Emerson Dameron is a talented writer and former stand up, still sort-of comedian. He lost a tape. It’s most likely for the best. -ed.
It’s difficult to remember the best shows. It’s difficult for me to remember a lot of things. It’s difficult for me to remember my worst show, although I know exactly when and where it occurred.
I perform comedy, but I’m not exactly a comedian. It’s a term I use occasionally to distinguish myself from people who get on stage and expect to be taken seriously, but I do not consider myself an accredited member of the trade. I am what is called, usually with derision, an open-mic comedian.
For a litany of reasons, particularly my incompetence at networking and my inability to really, really get it together, consistently, as a stand-up, I have done a hell of a lot of open mics. There are some fringe advantages to this approach. It has versed me well in the terse realities of open mics. And it grants me generous creative leverage, the ability to experiment much more than I would if I got booked or worked the road regularly.
I’ve been a comedy fan for as long as I can recollect. In 2006, as I burned out on self-publishing, I became an ardent comedy autodidact and started working that into my radio shows and readings and hitting the open mics here and there. It wasn’t until 2008, when I moved to Los Angeles for a dream job, that I began doing open mics almost nightly. It was a release valve, but something more than a hobby.
In 2009, after the Fourth of July weekend, I lost my dream job. I remember the excruciating pain, the self-laceration, quite well. Much of my actual experience from around that time is hazy at best – that was the exact day I took on the new avocation of severe alcoholism and addiction, you see – but I remember the pain. And I remember that I hit an open mic that night.
It was a Tuesday night. I performed for five minutes at Westwood Brewing Company, as part of a once quite popular, now defunct LA open mic night. As I recall, it was excruciating for everyone involved.
I had already had a few, so I was sloppy and emotional. The bitterness seeped out of my pores. Take a man prone to intense fits of depression, force him to watch as you squish his dream like an errant cockroach, and don’t give him too much time to process it – just get him up on stage for five minutes – and this is what you would get.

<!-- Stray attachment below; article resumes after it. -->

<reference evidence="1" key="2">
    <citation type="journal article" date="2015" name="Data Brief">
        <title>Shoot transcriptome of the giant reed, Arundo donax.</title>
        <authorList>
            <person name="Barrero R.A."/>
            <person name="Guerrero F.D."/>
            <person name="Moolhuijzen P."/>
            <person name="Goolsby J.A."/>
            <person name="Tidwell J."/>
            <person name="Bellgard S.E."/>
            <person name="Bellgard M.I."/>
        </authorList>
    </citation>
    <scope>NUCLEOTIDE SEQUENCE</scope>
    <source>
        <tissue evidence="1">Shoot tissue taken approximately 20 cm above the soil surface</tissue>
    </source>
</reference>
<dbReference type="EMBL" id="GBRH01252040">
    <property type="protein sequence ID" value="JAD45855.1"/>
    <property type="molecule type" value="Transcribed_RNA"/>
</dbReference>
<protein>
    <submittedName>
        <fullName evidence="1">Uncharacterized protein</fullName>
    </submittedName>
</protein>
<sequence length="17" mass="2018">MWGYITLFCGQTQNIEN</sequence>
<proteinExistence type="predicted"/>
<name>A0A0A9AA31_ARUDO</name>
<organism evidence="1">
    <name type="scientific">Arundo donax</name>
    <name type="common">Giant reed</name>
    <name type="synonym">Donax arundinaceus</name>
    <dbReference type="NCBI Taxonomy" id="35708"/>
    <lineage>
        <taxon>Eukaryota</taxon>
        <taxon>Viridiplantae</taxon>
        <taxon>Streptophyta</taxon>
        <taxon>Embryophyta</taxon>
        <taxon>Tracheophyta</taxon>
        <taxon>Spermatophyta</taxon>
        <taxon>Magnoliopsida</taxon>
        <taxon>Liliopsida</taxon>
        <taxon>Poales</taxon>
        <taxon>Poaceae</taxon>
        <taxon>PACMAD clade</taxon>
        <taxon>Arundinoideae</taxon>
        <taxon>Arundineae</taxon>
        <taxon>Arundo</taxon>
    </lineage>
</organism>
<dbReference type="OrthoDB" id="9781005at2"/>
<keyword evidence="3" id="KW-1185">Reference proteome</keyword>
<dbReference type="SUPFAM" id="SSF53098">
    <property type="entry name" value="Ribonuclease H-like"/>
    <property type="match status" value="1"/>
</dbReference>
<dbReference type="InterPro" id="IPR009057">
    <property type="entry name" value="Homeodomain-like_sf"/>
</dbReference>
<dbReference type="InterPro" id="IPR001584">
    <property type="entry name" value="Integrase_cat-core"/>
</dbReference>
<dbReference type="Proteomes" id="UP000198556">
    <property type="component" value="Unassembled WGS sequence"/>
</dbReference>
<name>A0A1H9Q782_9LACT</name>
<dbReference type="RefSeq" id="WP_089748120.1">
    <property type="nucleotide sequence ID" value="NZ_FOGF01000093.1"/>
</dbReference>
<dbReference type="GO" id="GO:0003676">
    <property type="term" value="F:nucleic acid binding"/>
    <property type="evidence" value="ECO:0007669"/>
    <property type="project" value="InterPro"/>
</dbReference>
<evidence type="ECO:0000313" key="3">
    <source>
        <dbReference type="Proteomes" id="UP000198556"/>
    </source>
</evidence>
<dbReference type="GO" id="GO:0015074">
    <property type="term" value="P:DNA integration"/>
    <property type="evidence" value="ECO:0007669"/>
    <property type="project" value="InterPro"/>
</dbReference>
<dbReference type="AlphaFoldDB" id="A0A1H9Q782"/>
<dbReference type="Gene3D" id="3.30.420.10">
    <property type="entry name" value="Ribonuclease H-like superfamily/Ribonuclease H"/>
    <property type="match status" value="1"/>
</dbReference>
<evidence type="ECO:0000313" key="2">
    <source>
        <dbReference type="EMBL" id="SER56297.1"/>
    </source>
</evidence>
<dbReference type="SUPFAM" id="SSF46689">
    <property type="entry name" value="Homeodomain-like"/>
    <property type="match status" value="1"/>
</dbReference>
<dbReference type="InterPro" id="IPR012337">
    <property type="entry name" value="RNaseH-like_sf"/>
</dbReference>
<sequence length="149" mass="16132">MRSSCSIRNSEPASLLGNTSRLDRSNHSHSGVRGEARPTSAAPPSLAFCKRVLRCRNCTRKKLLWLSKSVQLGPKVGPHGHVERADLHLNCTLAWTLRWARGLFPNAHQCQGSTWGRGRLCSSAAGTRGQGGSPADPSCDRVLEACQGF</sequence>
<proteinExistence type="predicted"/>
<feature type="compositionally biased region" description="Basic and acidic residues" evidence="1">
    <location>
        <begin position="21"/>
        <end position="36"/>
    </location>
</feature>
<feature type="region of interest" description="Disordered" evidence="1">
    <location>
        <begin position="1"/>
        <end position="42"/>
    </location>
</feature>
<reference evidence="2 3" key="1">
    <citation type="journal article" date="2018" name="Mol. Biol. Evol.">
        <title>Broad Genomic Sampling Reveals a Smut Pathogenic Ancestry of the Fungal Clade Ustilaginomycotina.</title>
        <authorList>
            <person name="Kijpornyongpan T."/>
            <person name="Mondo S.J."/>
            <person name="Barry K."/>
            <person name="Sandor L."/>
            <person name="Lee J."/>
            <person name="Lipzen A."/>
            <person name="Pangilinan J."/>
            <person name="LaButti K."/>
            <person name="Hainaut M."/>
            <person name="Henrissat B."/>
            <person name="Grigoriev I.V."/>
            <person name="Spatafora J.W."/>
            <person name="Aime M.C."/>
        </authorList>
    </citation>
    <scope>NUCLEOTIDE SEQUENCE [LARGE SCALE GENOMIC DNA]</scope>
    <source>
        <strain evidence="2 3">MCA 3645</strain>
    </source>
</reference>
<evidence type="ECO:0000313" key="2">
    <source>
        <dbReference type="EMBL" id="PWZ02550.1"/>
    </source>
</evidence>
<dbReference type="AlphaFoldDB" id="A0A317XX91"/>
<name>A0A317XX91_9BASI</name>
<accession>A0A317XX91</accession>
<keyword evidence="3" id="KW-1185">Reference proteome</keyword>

I have almost always taped every set I’ve done. I wish I still had that tape.
After those five minutes of torture, the host Robert Yasumura (one of my favorite LA comedians, for the extra dash of humiliation that got me) got up and gave us all a stern lecture on when not to perform comedy, if one is an amateur, as I have always been. Don’t perform when you’ve just had a bad breakup. Or just gotten fired.
If I had saved that tape, perhaps I could have taken six months and gotten a nice, tight set out of it.
That show marked the beginning of a long, downward spiral. I stopped performing as much and began drinking myself into mumbling stupors every day. When I did perform, it often went about as well as could be expected. In 2011, returned to Chicago in hopes of saving a relationship that, if you can believe this, instead foundered on my own extreme dickishness, the core emptiness of the far-gone addict.
As a release valve, I started performing again and even booking shows, but something was lost. I kept myself sober for just long enough to get that stuff handled, but my comedy was empty because my life was empty and everyone knew it. I did one disastrous podcast that the host kindly agreed not to distribute. By 2012, I had ceased almost all performances and thrown myself completely into chemicals. I stayed that course until, in 2014, I nearly killed myself. I really do have a problem with commitment.
In its full glory, depression feels like gospel truth. It feels like reality. What it is, as my friend Ciaran Healy pointed out to me many years later, is a work of art. It’s an unpleasant work of art, but it’s quite sophisticated. The self takes the shape of that depression and expresses itself through that. It’s not failure. It’s the wrong kind of success. Given the right perspective, one can admire the intricacies of the theatrical facade.
Goddamn, I wish I had that fucking tape. For the historical record. I will be forever haunted by that horrible, horrible show. I wish I could listen to it again and really take it apart, piece by piece, and maybe even admire the fiasco that it was. Maybe now, someone would finally get a laugh out of it.